The "Witch Domination" comes into play when you first learn of the villages, and the NPC characters living in them. In these mini-villages you'll find house, shops, and buildings that carry with them a listed level, and family treasure. As the Hundred Knight you can raid these buildings, and loot the treasure within if your own character level outranks that of the building owner/s. Once you have successfully raided a building the words "Witch Domination" will pop-up on the screen along with some confetti, and will announce your victory. This action can then be followed up with a visit which will reward you in a variety of different ways. Some witch dominated buildings will grant you health, and stamina refills while others will give you in-game currency (Shell). Mana is also sometimes gifted as well.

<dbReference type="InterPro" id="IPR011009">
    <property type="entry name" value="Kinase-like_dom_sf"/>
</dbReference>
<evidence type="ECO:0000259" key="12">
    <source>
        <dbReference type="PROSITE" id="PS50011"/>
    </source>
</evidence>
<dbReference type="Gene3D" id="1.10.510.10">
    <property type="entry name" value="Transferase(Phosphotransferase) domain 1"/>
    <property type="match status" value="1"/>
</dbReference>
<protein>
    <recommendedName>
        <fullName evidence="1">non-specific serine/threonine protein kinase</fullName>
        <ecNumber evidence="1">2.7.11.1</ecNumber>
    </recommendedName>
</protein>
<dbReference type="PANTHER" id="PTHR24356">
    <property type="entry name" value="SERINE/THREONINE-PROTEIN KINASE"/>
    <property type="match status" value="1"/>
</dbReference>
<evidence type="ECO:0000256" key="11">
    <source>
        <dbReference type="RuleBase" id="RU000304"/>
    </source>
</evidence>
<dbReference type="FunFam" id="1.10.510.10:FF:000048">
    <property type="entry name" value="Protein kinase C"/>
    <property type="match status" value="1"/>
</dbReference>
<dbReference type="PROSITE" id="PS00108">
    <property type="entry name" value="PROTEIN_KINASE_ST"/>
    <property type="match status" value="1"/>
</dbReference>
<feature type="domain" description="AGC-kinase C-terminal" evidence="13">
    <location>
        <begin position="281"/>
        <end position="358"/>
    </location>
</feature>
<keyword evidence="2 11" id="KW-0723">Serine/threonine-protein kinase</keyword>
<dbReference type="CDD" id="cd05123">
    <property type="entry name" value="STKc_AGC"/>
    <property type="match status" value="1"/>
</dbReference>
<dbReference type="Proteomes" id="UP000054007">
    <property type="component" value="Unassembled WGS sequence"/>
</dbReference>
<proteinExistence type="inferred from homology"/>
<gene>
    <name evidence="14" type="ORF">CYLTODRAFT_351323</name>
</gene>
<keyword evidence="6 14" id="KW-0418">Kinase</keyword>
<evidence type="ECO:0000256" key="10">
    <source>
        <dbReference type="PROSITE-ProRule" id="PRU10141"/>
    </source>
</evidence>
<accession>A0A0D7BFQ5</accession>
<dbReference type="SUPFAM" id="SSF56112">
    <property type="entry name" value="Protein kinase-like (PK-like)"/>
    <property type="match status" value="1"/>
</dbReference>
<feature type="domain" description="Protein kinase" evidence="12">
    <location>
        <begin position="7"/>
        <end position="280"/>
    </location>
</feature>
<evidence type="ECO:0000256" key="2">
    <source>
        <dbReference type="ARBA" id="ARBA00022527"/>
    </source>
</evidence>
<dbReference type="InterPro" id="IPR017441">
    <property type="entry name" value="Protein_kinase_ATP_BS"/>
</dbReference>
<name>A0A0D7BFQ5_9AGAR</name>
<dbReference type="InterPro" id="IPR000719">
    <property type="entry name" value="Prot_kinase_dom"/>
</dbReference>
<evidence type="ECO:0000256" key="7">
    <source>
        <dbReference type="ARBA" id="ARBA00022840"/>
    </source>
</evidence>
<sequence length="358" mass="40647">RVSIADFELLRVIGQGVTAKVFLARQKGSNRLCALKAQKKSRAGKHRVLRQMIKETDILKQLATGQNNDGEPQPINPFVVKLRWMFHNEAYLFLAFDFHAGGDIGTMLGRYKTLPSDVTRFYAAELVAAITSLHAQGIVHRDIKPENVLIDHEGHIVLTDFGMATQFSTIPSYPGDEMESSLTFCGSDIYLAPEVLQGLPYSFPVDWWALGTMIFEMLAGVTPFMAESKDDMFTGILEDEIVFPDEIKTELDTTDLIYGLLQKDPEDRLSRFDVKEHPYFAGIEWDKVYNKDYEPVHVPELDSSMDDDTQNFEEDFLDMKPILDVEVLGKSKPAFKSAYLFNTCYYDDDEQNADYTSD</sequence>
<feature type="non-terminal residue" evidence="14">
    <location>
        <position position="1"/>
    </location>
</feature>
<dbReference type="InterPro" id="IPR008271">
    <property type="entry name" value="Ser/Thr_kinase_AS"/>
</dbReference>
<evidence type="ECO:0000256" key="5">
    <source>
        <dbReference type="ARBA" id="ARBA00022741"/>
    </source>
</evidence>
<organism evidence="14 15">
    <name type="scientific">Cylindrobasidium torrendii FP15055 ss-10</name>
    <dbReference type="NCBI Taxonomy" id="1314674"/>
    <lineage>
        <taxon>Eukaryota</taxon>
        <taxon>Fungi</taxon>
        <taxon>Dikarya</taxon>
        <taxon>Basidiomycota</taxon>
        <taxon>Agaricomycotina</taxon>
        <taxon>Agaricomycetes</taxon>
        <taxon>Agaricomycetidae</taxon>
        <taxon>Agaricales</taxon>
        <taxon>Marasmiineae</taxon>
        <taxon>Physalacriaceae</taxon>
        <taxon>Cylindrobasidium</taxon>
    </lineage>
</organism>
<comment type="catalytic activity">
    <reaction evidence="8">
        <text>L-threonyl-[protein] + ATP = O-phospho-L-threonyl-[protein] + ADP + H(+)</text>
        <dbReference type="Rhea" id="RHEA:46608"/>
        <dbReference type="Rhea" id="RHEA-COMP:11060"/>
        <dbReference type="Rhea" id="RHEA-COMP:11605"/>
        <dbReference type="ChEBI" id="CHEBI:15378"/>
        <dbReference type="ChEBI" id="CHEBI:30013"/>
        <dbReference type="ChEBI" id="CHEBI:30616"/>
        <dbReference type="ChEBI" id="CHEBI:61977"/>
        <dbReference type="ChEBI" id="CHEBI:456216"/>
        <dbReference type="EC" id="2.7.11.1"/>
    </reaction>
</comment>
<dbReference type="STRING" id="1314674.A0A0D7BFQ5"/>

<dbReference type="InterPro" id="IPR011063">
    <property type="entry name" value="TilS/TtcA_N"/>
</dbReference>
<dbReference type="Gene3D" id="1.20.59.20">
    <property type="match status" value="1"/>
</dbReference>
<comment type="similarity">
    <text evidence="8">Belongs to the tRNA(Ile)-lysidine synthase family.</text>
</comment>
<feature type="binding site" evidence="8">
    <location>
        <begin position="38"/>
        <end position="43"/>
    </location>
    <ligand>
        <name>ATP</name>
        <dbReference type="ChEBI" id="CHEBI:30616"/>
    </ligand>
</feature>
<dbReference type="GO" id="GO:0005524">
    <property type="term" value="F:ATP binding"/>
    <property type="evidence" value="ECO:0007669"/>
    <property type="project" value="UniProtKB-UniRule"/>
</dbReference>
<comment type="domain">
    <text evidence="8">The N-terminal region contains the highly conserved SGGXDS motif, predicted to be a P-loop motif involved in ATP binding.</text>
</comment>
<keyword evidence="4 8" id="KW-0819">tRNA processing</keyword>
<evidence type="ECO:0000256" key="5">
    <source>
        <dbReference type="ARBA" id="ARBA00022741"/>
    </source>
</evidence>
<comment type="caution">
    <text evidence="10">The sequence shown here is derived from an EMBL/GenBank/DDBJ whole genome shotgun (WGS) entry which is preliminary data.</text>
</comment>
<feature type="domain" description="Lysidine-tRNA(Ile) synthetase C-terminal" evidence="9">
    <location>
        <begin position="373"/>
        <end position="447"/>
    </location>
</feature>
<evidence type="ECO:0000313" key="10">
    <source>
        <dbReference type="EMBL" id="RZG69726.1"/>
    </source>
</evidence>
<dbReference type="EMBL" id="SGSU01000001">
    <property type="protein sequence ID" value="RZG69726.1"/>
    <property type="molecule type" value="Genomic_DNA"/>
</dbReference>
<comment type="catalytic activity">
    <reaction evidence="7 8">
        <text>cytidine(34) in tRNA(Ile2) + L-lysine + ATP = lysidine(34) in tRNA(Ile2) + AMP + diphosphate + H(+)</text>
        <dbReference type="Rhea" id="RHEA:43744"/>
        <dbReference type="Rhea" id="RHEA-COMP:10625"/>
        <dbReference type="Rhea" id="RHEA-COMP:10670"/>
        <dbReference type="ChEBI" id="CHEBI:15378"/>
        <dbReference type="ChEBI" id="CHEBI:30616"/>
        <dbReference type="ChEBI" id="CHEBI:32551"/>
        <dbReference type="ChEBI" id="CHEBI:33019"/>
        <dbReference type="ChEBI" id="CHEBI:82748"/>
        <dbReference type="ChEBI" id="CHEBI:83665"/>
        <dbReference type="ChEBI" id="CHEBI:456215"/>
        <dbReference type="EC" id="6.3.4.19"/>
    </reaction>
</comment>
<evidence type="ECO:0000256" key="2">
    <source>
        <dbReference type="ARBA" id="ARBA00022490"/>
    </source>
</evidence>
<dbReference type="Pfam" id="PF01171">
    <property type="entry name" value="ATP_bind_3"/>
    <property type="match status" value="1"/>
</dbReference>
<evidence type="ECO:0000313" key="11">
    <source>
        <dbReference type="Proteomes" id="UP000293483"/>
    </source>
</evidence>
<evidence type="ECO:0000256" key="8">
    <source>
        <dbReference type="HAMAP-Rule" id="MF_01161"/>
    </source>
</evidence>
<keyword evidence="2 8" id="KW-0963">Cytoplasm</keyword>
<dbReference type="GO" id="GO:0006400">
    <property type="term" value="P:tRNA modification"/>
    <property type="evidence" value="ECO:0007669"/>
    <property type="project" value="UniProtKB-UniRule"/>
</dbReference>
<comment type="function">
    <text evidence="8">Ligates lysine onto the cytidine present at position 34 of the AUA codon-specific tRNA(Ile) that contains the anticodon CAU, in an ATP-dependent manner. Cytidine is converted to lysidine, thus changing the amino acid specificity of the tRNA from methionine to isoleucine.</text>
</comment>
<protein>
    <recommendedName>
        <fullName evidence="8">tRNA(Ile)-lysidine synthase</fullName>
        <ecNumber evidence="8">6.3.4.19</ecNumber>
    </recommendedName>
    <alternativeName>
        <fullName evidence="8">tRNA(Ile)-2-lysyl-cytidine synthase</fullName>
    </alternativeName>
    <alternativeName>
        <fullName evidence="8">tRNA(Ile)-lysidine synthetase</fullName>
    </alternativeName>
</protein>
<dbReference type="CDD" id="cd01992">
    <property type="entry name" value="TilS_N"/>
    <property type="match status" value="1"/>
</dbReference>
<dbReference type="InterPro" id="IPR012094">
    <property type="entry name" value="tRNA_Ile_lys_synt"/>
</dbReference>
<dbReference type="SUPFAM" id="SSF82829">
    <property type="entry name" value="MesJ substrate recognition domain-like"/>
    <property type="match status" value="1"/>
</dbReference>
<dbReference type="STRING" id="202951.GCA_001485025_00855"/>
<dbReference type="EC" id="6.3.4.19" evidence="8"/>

Speaking of Mana you will collect this glowing green substance from fallen foes, and apply it along with collected Anima (enemy souls) to do things on your "Bucket List" at Metallia's house. With the appropriate amount of Mana, and Anima you can revive the residents, clear a little bit of your Karma level (negative reputation gained by attacking villagers), and even loot some extra Shell. In regards to "Karma" you'll find that the game has a "Behavior" system that keeps in check the aggression level of each NPC, and creature. These color coded dots shown on the in-game mini-map will alert you to which enemies, or NPCs are more aggressive towards you. While you cannot kill off a villager NPC you can piss them off to the point they'll chase after you, and attack you.